Really it’s just a mixture of, in the beginning stages we sounded crowbar and the riffy-ness, you know, and musically and (guitarist Chris) Bishop uses robotic effects so one of our buddy’s, Cousin Dave, he came up with the name Crobot through those two elements. It’s something that when we heard it we just fell in love with it and we just ran with it. I’m really glad we didn’t chose some of the other names we came up with. (Laughs) It’s one of those ventures that’s just a dreading one to come up with a name you can fall in love with. It’s really hard, you know. Nothing was really sticking. When we heard Crobot being thrown in there we were like yeah that’s the one.
In terms of lyrics, I’d be understating if I said there was a darkness to them. What inspires you when you’re writing?
I grew up watching horror movies and science fiction and all the occult and things that surround bands like Black Sabbath and Zeppelin always seemingly went hand and hand already, but to further that influence I’ve defiantly been raised on Evil Dead and Alien series.
Yeah, to name a few, and I think it really comes through in my lyric writing process, when I sit down to write the words I really pull them from those sort of things. A lot of native American Mythology as well, just mythology in general and you know songs like La Mono (De Lucifer) about the devil… that to me is modern mythology, and the devil is one of the greatest antagonists in literature in any story. I’ve just really had a fascination with the unknown and mysticism in general. I think the key elements are the gore factor and the ‘nerd-ness’, they defiantly come through.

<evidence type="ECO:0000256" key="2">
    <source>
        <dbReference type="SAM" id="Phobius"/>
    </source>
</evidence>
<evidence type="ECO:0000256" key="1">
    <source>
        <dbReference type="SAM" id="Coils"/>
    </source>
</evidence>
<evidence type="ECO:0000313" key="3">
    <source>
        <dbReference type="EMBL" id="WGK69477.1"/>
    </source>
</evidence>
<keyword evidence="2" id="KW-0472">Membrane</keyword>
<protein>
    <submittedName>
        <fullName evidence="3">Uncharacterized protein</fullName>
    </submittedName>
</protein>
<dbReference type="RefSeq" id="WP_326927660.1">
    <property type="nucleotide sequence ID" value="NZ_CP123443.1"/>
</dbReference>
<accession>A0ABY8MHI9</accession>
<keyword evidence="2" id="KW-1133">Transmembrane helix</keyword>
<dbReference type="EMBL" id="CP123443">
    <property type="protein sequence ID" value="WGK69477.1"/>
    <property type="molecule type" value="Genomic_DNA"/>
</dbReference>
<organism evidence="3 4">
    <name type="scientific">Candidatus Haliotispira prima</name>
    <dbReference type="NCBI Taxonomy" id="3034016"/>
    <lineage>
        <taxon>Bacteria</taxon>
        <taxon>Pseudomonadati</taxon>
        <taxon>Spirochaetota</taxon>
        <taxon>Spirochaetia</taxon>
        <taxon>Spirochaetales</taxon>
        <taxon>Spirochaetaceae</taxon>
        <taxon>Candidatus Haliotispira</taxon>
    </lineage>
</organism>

Are there any songs you’re particularly proud of?
They all have their special place for sure. They’re each a weapon for certain scenarios, so to speak, I guess you could say. We get asked the question a lot if there’s one song in particular that first time listeners who have never heard of Crobot should listen to. Probably Skull of Geronimo. That pretty much covers the Crobot spectrum from start to finish. It’s got a little bit of everything in there. La Mono is one of my favourite songs to play live, that really takes a different venture in the live atmosphere; that’s certainly one of my favourites. A staple of ours has been Legend Of The Spaceborne Killer. That song was one of the first songs we’d ever written as a band and continues to sort of define us. Night of the Sacrifice, I love that song cause it’s just so funky and Chupacabra for the same reasons. It was so hard to narrow down these songs to a group of songs, they all hold their special place. They’re like my babies.
A lot of bands are taking the ‘Do It Yourself’ route these days, with home produced EPs and so forth. Crobot signed to Wind Up Records. How did this come about and do record companies still have an importance in the modern music world?